India's crypto lobby group has been abruptly shut down, a member confirms

Quick Take

  • India’s Blockchain and Crypto Assets Council has been abruptly shut down by its parent organization.
  • The decision won’t impact the crypto industry significantly, said one exchange executive.

India's crypto industry lobby group, the Blockchain and Crypto Assets Council (BACC), has abruptly announced it's shutting up shop after five years representing the sector's interests. 

In a meeting earlier today, the Internet & Mobile Association of India (IAMAI) — BACC's parent organization — said it's dissolving BACC to focus on non-crypto sectors, Sathvik Vishwanath, co-founder and CEO of Indian crypto exchange Unocoin, a BACC member, told The Block.

The decision comes as the global crypto market witnesses a significant downturn, with bitcoin's price dropping below $20,000 from a peak of more than $60,000 in November. In addition, India's crypto industry has witnessed several headwinds in recent months, including new taxes and crashing trading volumes.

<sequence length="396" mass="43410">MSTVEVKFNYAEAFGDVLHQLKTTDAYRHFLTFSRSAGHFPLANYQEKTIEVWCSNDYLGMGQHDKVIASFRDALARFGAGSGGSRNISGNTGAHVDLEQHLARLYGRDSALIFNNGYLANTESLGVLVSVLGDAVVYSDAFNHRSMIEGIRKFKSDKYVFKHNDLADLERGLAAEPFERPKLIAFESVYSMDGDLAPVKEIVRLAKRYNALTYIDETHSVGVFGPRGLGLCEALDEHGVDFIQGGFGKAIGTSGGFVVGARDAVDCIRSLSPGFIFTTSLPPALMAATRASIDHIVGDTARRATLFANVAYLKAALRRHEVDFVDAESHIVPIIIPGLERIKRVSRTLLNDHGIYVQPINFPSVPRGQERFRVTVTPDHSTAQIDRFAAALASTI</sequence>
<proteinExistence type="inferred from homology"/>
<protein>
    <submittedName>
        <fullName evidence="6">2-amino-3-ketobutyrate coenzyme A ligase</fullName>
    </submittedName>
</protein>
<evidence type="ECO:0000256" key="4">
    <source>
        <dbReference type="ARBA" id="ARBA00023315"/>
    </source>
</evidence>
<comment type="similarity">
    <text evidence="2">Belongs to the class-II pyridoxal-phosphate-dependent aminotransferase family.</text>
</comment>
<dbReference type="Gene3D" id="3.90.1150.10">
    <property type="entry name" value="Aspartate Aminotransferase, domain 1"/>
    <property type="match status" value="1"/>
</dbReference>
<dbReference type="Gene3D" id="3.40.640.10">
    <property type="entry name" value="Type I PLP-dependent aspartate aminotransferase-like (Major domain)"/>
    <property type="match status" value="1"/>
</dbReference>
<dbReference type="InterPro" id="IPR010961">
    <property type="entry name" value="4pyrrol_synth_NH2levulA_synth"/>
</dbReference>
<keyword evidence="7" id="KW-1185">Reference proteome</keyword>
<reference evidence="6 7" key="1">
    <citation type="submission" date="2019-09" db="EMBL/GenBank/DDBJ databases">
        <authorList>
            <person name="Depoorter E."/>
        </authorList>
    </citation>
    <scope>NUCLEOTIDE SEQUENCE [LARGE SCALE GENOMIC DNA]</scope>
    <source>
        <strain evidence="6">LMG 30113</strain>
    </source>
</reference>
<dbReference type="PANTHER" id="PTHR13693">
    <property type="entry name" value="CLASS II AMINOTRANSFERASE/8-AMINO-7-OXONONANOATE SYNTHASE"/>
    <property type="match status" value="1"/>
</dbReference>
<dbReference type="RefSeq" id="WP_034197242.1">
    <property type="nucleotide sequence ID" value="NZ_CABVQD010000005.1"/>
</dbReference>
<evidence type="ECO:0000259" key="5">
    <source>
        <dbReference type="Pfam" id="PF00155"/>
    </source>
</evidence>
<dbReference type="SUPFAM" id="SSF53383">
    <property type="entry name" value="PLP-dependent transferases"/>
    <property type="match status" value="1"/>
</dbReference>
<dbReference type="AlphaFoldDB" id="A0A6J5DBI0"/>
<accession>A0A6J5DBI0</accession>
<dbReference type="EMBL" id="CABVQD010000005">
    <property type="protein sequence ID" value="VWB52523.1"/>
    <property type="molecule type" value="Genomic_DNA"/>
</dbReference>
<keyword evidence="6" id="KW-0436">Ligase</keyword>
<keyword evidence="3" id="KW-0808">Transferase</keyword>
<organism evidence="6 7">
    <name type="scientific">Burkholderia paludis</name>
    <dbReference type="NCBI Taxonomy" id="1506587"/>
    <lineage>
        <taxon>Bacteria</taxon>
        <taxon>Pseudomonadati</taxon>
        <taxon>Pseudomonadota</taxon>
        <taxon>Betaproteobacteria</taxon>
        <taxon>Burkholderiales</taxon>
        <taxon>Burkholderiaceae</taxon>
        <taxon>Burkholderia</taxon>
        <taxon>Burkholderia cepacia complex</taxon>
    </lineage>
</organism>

Vishwanath said IAMAI called the meeting for BACC members to inform them of its decision and not discuss it. "It was not like a meeting for discussion. They had made up their mind already," he said. "So it was only the one-way communication."

BACC was formed with the vision of doing public advocacy for the crypto industry and also had a self-regulatory function. All major Indian crypto exchanges are members, including unicorns CoinDCX and CoinSwitch. Some international companies — such as Binance and Chainalysis — are also involved, according to the IAMAI website. In October, BACC appointed Ashish Singhal, founder and CEO of CoinSwitch, and Sumit Gupta, co-founder and CEO of CoinDCX, as its co-chairs.

CoinSwitch, CoinDCX and the IAMAI did not respond to The Block's requests for comment by press time.


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'A good thing'

The impact of BACC's dissolution on India's crypto sector isn't immediately clear. But one crypto exchange executive, who declined to be named,  described it as "a good thing" for the industry as the exchanges already led all major initiatives, raised funds and reached out to policymakers.

Exchanges can now themselves come together and make an assoc